The inflammatory cytokine tumor necrosis factor alpha (TNF-alpha) is expressed in immune and nonimmune cell types including macrophages, T cells, mast cells, granulocytes, natural killer (NK) cells, fibroblasts, neurons, keratinocytes and smooth muscle cells as a response to tissue injury or upon immune responses to pathogenic stimuli (Köck A. et al. 1990; Dubravec DB et al. 1990; Walsh LJ et al. 1991; te Velde AA et al. 1990; Imaizumi T et al. 2000). TNF-alpha interacts with two receptors, namely TNF receptor 1 (TNFR1) and TNF receptor 2 (TNFR2). Activation of TNFR1 can trigger multiple signal transduction pathways inducing inflammation, proliferation, survival or cell death (Ward C et al. 1999; Micheau O and Tschopp J 2003; Widera D et al. 2006). Whether a TNF-alpha-stimulated cell will survive or die is dependent on autocrine/paracrine signals, and on the cellular context.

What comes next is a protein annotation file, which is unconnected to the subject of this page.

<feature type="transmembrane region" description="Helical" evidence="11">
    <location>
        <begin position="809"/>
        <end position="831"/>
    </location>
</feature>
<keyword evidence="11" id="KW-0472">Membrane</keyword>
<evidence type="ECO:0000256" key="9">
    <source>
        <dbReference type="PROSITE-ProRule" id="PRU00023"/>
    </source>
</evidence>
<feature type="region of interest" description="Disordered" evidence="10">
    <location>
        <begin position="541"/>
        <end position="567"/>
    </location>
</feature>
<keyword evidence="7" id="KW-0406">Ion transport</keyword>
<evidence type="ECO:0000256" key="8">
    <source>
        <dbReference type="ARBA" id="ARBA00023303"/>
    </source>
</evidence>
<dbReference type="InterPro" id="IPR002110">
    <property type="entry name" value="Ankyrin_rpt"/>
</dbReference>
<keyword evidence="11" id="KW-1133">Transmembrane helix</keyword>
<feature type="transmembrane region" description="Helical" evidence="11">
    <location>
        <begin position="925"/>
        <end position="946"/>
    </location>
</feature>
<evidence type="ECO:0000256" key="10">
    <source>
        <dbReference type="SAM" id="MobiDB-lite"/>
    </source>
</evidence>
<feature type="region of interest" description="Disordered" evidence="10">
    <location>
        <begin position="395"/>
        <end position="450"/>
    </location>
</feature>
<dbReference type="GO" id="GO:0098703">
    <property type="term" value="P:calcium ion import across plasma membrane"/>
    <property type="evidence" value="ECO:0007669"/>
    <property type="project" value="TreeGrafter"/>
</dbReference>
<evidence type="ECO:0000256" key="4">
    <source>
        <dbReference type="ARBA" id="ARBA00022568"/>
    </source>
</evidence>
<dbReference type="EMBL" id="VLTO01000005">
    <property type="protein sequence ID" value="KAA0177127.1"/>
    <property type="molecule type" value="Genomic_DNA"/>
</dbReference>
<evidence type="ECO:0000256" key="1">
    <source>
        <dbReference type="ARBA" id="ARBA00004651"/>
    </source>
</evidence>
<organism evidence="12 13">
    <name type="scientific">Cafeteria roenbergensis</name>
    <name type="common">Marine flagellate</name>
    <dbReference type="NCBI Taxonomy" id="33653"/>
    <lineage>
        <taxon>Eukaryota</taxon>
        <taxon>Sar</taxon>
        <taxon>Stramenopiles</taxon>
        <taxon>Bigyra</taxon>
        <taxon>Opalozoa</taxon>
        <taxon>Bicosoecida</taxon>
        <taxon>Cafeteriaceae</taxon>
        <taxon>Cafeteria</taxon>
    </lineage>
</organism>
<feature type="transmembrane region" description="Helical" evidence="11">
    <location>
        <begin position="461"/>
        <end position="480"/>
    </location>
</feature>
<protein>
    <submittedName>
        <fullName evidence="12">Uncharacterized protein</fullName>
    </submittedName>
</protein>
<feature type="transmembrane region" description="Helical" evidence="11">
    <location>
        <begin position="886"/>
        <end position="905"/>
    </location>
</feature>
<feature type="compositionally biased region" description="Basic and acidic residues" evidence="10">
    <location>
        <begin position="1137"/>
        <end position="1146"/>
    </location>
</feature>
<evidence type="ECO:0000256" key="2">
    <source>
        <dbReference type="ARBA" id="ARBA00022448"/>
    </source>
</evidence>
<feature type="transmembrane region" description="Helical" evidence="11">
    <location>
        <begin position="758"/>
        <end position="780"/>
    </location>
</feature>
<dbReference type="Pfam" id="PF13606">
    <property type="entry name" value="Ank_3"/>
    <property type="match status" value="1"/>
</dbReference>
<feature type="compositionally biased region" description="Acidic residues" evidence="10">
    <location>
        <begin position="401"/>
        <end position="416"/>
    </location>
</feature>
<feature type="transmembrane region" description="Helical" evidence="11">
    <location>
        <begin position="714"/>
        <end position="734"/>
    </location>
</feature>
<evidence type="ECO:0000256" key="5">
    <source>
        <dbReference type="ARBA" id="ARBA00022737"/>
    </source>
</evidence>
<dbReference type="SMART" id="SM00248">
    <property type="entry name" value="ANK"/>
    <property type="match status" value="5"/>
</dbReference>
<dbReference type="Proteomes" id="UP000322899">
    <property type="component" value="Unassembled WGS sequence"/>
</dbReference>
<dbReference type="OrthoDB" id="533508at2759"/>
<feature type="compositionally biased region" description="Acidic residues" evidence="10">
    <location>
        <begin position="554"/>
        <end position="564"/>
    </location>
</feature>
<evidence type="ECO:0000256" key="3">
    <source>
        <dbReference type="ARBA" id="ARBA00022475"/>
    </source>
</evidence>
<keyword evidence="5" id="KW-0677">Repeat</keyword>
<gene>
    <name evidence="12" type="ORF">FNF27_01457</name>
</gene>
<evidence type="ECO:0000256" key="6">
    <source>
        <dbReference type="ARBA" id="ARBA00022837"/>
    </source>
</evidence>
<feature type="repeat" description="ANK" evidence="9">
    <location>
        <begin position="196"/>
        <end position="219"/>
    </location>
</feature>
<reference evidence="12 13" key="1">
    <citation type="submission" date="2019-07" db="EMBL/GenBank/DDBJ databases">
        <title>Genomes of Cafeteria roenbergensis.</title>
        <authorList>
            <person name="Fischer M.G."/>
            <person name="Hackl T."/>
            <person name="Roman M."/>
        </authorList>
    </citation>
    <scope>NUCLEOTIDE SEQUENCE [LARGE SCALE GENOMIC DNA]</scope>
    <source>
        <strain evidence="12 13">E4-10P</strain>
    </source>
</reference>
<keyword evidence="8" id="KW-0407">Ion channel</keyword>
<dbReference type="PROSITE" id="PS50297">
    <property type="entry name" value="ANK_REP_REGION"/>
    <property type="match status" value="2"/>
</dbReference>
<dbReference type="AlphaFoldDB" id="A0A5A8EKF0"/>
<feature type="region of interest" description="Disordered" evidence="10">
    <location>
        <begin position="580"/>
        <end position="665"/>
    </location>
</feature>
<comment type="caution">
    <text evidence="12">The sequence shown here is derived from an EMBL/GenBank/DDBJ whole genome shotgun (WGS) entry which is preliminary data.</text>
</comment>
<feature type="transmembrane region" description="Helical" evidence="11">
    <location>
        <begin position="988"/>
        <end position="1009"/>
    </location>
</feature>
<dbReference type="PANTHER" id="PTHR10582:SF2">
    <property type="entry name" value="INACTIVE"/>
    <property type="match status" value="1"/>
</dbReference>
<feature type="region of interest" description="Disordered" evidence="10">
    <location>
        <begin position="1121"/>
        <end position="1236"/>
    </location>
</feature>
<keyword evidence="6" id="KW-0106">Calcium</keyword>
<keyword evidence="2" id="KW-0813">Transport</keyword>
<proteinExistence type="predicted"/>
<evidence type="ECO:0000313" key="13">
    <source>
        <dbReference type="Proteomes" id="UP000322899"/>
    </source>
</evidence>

TNF binding to TNFR1 results initially in the formation of complex I that consists of TNFR1, TRADD (TNFR1-associated death domain), TRAF2 (TNF receptor associated factor-2), RIPK1 (receptor-interacting serin/threonine protein kinase 1), and E3 ubiquitin ligases BIRC2,BIRC3 (cIAP1/2,cellular inhibitor of apoptosis) and LUBAC (Micheau O and Tschopp J 2003). The conjugation of ubiquitin chains by BIRC2/3 and LUBAC (composed of HOIP, HOIL-1 and SHARPIN ) to RIPK1 allows further recruitment and activation of the TAK1 (also known as mitogen-activated protein kinase kinase kinase 7 (MAP3K7)) complex and IκB kinase (IKK) complex. TAK1 and IKK phosphorylate RIPK1 to limit its cytotoxic activity and activate both nuclear factor kappa‐light‐chain‐enhancer of activated B cells (NFkappaB) and mitogen‐activated protein (MAP) kinase signaling pathways promoting cell survival by induction of anti-apoptotic proteins such as BIRC, cellular FLICE (FADD-like IL-1β-converting enzyme)-like inhibitory protein (cFLIP) and secretion of pro-inflammatory cytokines (TNF and IL-6). When the survival pathway is inhibited, the TRADD:TRAF2:RIPK1 detaches from the membrane-bound TNFR1 signaling complex and recruits Fas-associated death domain-containing protein (FADD) and procaspase-8 (also known as complex II). Once recruited to FADD, multiple procaspase-8 molecules interact via their tandem death-effector domains( DED), thereby facilitating both proximity-induced dimerization and proteolytic cleavage of procaspase-8, which are required for initiation of apoptotic cell death (Hughes MA et al. 2009; Oberst A et al. 2010). When caspase activity is inhibited under certain pathophysiological conditions (e.g. caspase-8 inhibitory proteins such as CrmA and vICA after infection with cowpox virus or CMV) or by pharmacological agents, deubiquitinated RIPK1 is physically and functionally engaged by its homolog RIPK3 leading to formation of the necrosome, a necroptosis-inducing complex consisting of RIPK1 and RIPK3 (Tewari M & Dixit VM 1995; Fliss PM & Brune W 2012; Sawai H 2013; Moquin DM et al. 2013; Kalai M et al. 2002; Cho YS et al. 2009, He S et al. 2009, Zhang DW et al., 2009). Within the complex II procaspase-8 can also form heterodimers with cFLIP isoforms, FLIP long (L) and FLIP short (S), which are encoded by the NFkappaB target gene CFLAR (Irmler M et al. 1997; Boatright KM et al. 2004; Yu JW et al. 2009; Pop C et al. 2011). FLIP(S) appears to act purely as an antagonist of caspase-8 activity blocking apoptotic but promoting necroptotic cell death (Feoktistova et al. 2011). The regulatory function of FLIP(L) has been found to differ depending on its expression levels. FLIP(L) was shown to inhibit death receptor (DR)-mediated apoptosis only when expressed at high levels, while low cell levels of FLIP(L) enhanced DR signaling to apoptosis (Boatright KM et al. 2004; Okano H et al. 2003; Yerbes R et al. 2011; Yu JW et al. 2009; Hughes MA et al. 2016). In addition, caspase-8:FLIP(L) heterodimer activity within the TRADD:TRAF2:RIPK1:FADD:CASP8:FLIP(L) complex allowed cleavage of RIPK1 to cause the dissociation of the TRADD:TRAF2:RIP1:FADD:CASP8, thereby inhibiting RIPK1-mediated necroptosis (Feoktistova et al. 2011, 2012). TNF-alpha can also activate sphingomyelinase (SMASE, such as SMPD2,3) proteins to catalyze hydrolysis of sphingomyeline into ceramide (Adam D et al.1996; Adam-Klages S et al. 1998; Ségui B et al. 2001). Activation of neutral SMPD2,3 leads to an accumulation of ceramide at the cell surface and has proinflammatory effects. However, TNF can also activate the pro-apoptotic acidic SMASE via caspase-8 mediated activation of caspase-7 which in turn proteolytically cleaves and activates the 72kDa pro-A-SMase form (Edelmann B et al. 2011). Ceramide induces anti-proliferative and pro-apoptotic responses. Further, ceramide can be converted by ceramidase into sphingosine, which in turn is phosphorylated by sphingosine kinase into sphingosine-1-phosphate (S1P). S1P exerts the opposite biological effects to ceramide by activating cytoprotective signaling to promote cell growth counteracting the apoptotic stimuli (Cuvillier O et al. 1996). Thus, TNF-alpha-induced TNFR1 activation leads to divergent intracellular signaling networks with extensive cross-talk between the pro-apoptotic/necroptotic pathway, and the other NFkappaB, and MAPK pathways providing highly specific cell responses initiated by various types of stimuli.